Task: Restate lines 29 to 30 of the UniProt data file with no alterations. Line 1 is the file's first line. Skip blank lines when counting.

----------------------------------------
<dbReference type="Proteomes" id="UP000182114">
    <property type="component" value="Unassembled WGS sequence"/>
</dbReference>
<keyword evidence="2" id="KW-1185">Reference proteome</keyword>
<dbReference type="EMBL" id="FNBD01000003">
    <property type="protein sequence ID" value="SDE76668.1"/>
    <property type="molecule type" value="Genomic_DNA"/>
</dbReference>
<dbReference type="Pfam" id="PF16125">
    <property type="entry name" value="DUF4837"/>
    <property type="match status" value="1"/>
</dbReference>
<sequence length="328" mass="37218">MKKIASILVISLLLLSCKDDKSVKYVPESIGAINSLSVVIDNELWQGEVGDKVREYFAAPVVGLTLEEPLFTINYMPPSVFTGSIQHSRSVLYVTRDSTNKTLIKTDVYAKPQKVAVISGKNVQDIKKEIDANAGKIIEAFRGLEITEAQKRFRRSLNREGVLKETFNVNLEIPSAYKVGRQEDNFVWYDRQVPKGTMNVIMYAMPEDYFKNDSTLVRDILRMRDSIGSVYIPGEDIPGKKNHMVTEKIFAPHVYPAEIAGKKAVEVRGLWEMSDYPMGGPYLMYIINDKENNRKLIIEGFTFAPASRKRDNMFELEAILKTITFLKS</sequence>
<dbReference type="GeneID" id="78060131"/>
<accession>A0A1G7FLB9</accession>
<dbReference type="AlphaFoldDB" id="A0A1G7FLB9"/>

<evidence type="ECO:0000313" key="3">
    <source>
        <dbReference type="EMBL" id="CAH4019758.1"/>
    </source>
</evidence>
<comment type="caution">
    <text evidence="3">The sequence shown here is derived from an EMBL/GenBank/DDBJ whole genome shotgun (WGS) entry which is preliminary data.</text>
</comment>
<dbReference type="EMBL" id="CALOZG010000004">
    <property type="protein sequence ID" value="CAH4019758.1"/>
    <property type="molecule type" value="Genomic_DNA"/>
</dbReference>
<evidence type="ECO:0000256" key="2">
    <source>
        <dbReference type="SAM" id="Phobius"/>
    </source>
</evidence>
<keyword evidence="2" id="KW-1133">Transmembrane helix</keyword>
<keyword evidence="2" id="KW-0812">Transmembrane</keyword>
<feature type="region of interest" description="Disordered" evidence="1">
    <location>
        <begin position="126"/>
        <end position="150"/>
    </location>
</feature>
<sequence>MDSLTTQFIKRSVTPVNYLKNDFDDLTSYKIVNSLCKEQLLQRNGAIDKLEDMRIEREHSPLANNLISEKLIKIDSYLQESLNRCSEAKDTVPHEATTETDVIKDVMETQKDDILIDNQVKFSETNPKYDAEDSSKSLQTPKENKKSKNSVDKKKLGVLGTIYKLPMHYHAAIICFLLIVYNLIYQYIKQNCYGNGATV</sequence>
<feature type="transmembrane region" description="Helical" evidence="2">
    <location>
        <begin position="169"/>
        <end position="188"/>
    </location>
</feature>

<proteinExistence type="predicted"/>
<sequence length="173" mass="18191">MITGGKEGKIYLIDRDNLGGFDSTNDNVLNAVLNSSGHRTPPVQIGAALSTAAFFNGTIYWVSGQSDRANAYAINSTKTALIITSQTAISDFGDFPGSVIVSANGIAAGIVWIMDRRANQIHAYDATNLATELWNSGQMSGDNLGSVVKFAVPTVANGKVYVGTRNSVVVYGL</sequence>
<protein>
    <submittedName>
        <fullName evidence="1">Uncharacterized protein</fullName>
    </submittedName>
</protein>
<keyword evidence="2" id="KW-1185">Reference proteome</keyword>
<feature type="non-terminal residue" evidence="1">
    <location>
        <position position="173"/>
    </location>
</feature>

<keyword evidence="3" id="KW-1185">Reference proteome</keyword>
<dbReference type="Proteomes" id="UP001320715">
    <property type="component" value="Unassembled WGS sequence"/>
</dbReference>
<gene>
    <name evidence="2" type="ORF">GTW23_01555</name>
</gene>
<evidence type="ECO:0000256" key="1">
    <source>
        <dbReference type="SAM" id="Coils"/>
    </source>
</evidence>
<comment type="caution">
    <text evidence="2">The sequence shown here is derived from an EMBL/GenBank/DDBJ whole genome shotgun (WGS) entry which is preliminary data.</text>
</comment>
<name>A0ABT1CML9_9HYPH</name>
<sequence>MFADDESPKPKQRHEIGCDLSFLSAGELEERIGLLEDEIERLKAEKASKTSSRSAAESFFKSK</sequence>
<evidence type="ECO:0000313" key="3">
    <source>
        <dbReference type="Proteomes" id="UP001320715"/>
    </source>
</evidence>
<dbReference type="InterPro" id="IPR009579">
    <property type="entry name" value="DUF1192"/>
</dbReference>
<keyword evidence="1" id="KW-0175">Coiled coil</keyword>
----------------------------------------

<evidence type="ECO:0000256" key="2">
    <source>